StATS: The fate of retracted articles (October 14, 2005)
A member of the Evidence Based Health email discussion group noted an interesting discussion about a recently retracted Cochrane review:
- "Is CybermedicineKilling You?"--The story of a Cochrane disaster. Eysenbach G, Kummervold PE. J Med Internet Res 2005: 7(2); e21. [Medline] [Full text]
It turns out that most journals do not have a clear written policy on publishing retractions.
- Retraction policies of high-impact biomedical journals. Atlas MC. J Med Libr Assoc 2004: 92(2); 242-50. [Medline] [Abstract] [Full text] [PDF]
This article also cited research done in 1990 that showed that 82 fully retracted articles were nevertheless cited a total of 733 additional times after the article was retracted. The number of invalid citations of retracted research was not concentrated in the lower quality journals either. A control group of research papers indicated retracted articles were indeed cited less often than unretracted articles, but only by 35%.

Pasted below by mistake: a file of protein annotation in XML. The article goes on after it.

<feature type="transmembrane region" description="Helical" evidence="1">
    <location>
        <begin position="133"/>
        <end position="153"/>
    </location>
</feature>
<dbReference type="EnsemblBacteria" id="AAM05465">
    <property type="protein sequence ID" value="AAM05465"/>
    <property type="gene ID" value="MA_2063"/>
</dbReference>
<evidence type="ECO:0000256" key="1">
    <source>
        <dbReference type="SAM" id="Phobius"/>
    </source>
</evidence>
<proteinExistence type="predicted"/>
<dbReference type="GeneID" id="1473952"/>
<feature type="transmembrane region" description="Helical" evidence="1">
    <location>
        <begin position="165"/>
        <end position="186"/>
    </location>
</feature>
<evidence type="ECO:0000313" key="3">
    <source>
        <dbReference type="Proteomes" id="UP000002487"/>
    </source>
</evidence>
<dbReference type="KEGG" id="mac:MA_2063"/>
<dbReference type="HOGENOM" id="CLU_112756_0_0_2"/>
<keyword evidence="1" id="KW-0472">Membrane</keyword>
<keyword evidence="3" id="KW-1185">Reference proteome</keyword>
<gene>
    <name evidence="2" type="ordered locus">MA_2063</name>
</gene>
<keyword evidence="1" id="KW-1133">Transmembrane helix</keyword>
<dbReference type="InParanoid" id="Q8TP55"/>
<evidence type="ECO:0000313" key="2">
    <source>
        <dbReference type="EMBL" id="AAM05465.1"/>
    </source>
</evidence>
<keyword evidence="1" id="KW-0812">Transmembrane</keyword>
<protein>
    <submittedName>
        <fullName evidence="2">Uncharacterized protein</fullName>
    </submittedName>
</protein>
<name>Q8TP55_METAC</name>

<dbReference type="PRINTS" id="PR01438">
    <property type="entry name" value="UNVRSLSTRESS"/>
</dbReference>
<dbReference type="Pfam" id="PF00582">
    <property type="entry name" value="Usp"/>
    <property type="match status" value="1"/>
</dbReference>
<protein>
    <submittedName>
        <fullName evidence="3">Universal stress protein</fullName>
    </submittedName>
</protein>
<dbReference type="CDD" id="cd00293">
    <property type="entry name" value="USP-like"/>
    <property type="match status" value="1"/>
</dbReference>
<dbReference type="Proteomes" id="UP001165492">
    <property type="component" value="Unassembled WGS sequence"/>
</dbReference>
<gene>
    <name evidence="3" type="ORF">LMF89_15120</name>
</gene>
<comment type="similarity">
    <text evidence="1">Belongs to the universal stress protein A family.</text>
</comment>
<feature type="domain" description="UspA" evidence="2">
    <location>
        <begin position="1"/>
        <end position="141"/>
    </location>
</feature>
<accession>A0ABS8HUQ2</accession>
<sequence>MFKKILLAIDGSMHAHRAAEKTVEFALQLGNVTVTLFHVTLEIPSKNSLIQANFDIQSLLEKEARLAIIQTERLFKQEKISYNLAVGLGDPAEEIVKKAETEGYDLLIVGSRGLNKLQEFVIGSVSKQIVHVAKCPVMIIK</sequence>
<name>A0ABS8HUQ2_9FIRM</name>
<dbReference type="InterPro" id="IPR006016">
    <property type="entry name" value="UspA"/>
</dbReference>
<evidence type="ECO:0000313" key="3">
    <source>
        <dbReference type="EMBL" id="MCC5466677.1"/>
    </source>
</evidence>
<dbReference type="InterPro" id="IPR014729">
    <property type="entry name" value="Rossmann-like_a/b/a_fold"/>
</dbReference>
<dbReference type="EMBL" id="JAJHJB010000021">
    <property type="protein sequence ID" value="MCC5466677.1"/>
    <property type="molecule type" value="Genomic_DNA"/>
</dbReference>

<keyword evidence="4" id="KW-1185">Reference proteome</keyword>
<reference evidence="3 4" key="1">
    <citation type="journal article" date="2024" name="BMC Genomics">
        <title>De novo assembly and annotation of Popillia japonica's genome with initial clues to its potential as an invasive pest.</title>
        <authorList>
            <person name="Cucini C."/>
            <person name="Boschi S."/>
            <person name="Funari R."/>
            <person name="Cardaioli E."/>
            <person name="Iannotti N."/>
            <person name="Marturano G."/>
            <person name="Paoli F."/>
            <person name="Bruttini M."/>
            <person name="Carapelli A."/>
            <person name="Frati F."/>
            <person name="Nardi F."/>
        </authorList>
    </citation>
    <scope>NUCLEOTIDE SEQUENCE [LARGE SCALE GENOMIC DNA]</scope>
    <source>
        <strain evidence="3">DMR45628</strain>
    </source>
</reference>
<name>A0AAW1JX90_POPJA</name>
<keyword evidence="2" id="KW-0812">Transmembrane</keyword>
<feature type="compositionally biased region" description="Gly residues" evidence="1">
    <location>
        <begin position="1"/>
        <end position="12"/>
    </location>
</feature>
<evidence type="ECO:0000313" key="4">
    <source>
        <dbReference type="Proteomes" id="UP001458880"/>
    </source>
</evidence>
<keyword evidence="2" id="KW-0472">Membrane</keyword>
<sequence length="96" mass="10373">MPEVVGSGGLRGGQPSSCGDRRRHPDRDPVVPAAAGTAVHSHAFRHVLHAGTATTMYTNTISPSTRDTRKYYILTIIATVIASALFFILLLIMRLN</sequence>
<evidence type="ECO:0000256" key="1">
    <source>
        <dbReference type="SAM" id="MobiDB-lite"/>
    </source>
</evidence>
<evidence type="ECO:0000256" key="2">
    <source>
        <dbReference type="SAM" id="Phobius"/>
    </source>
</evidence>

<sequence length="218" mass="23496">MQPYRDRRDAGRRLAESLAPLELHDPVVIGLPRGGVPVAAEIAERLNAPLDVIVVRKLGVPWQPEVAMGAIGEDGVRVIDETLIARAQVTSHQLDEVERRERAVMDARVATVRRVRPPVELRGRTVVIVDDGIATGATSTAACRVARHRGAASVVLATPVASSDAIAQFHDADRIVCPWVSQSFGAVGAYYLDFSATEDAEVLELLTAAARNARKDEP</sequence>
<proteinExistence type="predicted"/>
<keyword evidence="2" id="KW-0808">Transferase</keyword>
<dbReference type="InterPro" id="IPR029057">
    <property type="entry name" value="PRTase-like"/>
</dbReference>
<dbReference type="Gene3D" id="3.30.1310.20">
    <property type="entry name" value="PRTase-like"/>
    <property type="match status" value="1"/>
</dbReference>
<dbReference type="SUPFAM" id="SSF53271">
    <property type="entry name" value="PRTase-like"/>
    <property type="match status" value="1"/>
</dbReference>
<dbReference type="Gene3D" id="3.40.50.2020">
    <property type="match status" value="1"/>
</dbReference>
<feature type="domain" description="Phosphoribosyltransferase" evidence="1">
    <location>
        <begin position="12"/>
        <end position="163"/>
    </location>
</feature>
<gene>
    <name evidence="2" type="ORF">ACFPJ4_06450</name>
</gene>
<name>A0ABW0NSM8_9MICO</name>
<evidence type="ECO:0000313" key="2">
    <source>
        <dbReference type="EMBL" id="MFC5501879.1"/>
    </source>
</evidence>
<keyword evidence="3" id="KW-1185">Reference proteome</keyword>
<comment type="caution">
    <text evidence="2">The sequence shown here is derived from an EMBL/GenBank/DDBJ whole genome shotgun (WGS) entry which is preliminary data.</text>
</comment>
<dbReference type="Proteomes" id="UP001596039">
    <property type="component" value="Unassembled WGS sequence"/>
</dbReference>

- The continued use of retracted, invalid scientific literature. Pfeifer MP, Snodgrass GL. Jama 1990: 263(10); 1420-3. [Medline]
I will add some more details about this when I get the chance.
This work is licensed under a Creative Commons Attribution 3.0 United States License. It was written by Steve Simon.
This page was written by Steve Simon while working at Children's Mercy Hospital. Although I do not hold the copyright for this material, I am reproducing it here as a service, as it is no longer available on the Children's Mercy Hospital website. Need more information? I have a page with general help resources. You can also browse for pages similar to this one at Category: Ethics in research.